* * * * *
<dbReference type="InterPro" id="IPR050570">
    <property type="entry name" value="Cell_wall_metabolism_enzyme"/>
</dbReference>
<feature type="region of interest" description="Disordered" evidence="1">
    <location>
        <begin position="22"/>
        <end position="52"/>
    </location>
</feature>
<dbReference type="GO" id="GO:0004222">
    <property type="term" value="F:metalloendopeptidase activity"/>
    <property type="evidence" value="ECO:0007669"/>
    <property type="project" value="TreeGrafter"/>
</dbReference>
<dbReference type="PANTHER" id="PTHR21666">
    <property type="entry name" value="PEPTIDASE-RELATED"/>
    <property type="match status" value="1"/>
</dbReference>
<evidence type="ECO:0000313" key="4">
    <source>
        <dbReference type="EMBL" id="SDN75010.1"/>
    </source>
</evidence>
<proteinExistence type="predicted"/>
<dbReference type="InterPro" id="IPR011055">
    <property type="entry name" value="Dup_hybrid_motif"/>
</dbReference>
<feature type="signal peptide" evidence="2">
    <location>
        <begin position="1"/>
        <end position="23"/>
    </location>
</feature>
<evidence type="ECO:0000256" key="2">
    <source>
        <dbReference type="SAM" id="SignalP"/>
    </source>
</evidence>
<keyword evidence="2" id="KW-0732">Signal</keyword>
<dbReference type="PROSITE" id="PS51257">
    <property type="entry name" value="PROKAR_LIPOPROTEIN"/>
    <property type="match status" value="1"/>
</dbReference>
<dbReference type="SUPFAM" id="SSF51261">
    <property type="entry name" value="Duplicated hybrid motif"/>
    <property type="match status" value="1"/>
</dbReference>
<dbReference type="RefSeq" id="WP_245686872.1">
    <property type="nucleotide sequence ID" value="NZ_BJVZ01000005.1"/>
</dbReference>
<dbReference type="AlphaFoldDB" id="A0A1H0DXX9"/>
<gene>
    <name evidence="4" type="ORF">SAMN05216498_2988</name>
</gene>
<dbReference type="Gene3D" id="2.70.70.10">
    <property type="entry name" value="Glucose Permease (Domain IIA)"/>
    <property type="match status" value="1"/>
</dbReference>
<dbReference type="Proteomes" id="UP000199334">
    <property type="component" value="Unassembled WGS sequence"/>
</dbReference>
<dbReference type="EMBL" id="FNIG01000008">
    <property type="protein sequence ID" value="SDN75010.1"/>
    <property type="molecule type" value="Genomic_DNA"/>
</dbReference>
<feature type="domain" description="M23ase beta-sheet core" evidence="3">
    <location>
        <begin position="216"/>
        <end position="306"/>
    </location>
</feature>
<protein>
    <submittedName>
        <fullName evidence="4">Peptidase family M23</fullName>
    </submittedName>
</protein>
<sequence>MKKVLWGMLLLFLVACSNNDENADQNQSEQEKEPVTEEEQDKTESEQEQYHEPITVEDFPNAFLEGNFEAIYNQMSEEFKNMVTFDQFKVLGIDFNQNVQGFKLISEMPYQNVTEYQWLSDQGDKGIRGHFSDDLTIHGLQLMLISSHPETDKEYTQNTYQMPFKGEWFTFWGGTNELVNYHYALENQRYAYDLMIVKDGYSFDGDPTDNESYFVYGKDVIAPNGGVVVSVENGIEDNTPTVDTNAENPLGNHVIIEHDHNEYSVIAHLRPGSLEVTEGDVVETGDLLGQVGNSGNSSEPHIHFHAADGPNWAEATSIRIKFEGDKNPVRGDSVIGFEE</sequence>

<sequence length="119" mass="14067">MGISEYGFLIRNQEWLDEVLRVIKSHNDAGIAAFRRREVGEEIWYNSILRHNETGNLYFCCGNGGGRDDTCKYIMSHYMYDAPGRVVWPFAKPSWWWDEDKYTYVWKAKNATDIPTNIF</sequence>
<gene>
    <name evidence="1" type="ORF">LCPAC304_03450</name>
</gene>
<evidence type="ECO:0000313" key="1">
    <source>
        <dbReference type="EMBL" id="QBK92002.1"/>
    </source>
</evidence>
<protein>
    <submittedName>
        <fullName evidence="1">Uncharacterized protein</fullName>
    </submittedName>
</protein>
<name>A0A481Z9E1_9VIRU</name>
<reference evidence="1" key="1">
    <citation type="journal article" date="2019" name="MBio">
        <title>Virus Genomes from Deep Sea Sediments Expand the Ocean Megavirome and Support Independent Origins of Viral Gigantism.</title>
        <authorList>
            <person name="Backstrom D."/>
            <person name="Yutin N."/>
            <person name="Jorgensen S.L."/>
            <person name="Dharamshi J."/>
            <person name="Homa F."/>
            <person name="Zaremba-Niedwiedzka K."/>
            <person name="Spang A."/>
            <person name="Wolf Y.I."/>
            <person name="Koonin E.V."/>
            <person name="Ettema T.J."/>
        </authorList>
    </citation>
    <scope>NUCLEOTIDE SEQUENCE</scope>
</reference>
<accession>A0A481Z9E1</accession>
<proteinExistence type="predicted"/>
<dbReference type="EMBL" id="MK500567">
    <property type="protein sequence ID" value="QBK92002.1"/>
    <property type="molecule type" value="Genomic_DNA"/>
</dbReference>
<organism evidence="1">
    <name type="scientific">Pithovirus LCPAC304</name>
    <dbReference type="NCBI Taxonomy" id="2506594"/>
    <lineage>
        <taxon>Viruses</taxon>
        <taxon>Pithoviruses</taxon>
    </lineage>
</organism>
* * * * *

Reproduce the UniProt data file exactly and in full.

<dbReference type="InterPro" id="IPR050570">
    <property type="entry name" value="Cell_wall_metabolism_enzyme"/>
</dbReference>
<feature type="region of interest" description="Disordered" evidence="1">
    <location>
        <begin position="22"/>
        <end position="52"/>
    </location>
</feature>
<dbReference type="GO" id="GO:0004222">
    <property type="term" value="F:metalloendopeptidase activity"/>
    <property type="evidence" value="ECO:0007669"/>
    <property type="project" value="TreeGrafter"/>
</dbReference>
<dbReference type="PANTHER" id="PTHR21666">
    <property type="entry name" value="PEPTIDASE-RELATED"/>
    <property type="match status" value="1"/>
</dbReference>
<evidence type="ECO:0000313" key="4">
    <source>
        <dbReference type="EMBL" id="SDN75010.1"/>
    </source>
</evidence>
<proteinExistence type="predicted"/>
<dbReference type="InterPro" id="IPR011055">
    <property type="entry name" value="Dup_hybrid_motif"/>
</dbReference>
<feature type="signal peptide" evidence="2">
    <location>
        <begin position="1"/>
        <end position="23"/>
    </location>
</feature>
<evidence type="ECO:0000256" key="2">
    <source>
        <dbReference type="SAM" id="SignalP"/>
    </source>
</evidence>
<keyword evidence="2" id="KW-0732">Signal</keyword>
<dbReference type="PROSITE" id="PS51257">
    <property type="entry name" value="PROKAR_LIPOPROTEIN"/>
    <property type="match status" value="1"/>
</dbReference>
<dbReference type="SUPFAM" id="SSF51261">
    <property type="entry name" value="Duplicated hybrid motif"/>
    <property type="match status" value="1"/>
</dbReference>
<dbReference type="RefSeq" id="WP_245686872.1">
    <property type="nucleotide sequence ID" value="NZ_BJVZ01000005.1"/>
</dbReference>
<dbReference type="AlphaFoldDB" id="A0A1H0DXX9"/>
<gene>
    <name evidence="4" type="ORF">SAMN05216498_2988</name>
</gene>
<dbReference type="Gene3D" id="2.70.70.10">
    <property type="entry name" value="Glucose Permease (Domain IIA)"/>
    <property type="match status" value="1"/>
</dbReference>
<dbReference type="Proteomes" id="UP000199334">
    <property type="component" value="Unassembled WGS sequence"/>
</dbReference>
<dbReference type="EMBL" id="FNIG01000008">
    <property type="protein sequence ID" value="SDN75010.1"/>
    <property type="molecule type" value="Genomic_DNA"/>
</dbReference>
<feature type="domain" description="M23ase beta-sheet core" evidence="3">
    <location>
        <begin position="216"/>
        <end position="306"/>
    </location>
</feature>
<protein>
    <submittedName>
        <fullName evidence="4">Peptidase family M23</fullName>
    </submittedName>
</protein>
<sequence>MKKVLWGMLLLFLVACSNNDENADQNQSEQEKEPVTEEEQDKTESEQEQYHEPITVEDFPNAFLEGNFEAIYNQMSEEFKNMVTFDQFKVLGIDFNQNVQGFKLISEMPYQNVTEYQWLSDQGDKGIRGHFSDDLTIHGLQLMLISSHPETDKEYTQNTYQMPFKGEWFTFWGGTNELVNYHYALENQRYAYDLMIVKDGYSFDGDPTDNESYFVYGKDVIAPNGGVVVSVENGIEDNTPTVDTNAENPLGNHVIIEHDHNEYSVIAHLRPGSLEVTEGDVVETGDLLGQVGNSGNSSEPHIHFHAADGPNWAEATSIRIKFEGDKNPVRGDSVIGFEE</sequence>

<sequence length="119" mass="14067">MGISEYGFLIRNQEWLDEVLRVIKSHNDAGIAAFRRREVGEEIWYNSILRHNETGNLYFCCGNGGGRDDTCKYIMSHYMYDAPGRVVWPFAKPSWWWDEDKYTYVWKAKNATDIPTNIF</sequence>
<gene>
    <name evidence="1" type="ORF">LCPAC304_03450</name>
</gene>
<evidence type="ECO:0000313" key="1">
    <source>
        <dbReference type="EMBL" id="QBK92002.1"/>
    </source>
</evidence>
<protein>
    <submittedName>
        <fullName evidence="1">Uncharacterized protein</fullName>
    </submittedName>
</protein>
<name>A0A481Z9E1_9VIRU</name>
<reference evidence="1" key="1">
    <citation type="journal article" date="2019" name="MBio">
        <title>Virus Genomes from Deep Sea Sediments Expand the Ocean Megavirome and Support Independent Origins of Viral Gigantism.</title>
        <authorList>
            <person name="Backstrom D."/>
            <person name="Yutin N."/>
            <person name="Jorgensen S.L."/>
            <person name="Dharamshi J."/>
            <person name="Homa F."/>
            <person name="Zaremba-Niedwiedzka K."/>
            <person name="Spang A."/>
            <person name="Wolf Y.I."/>
            <person name="Koonin E.V."/>
            <person name="Ettema T.J."/>
        </authorList>
    </citation>
    <scope>NUCLEOTIDE SEQUENCE</scope>
</reference>
<accession>A0A481Z9E1</accession>
<proteinExistence type="predicted"/>
<dbReference type="EMBL" id="MK500567">
    <property type="protein sequence ID" value="QBK92002.1"/>
    <property type="molecule type" value="Genomic_DNA"/>
</dbReference>
<organism evidence="1">
    <name type="scientific">Pithovirus LCPAC304</name>
    <dbReference type="NCBI Taxonomy" id="2506594"/>
    <lineage>
        <taxon>Viruses</taxon>
        <taxon>Pithoviruses</taxon>
    </lineage>
</organism>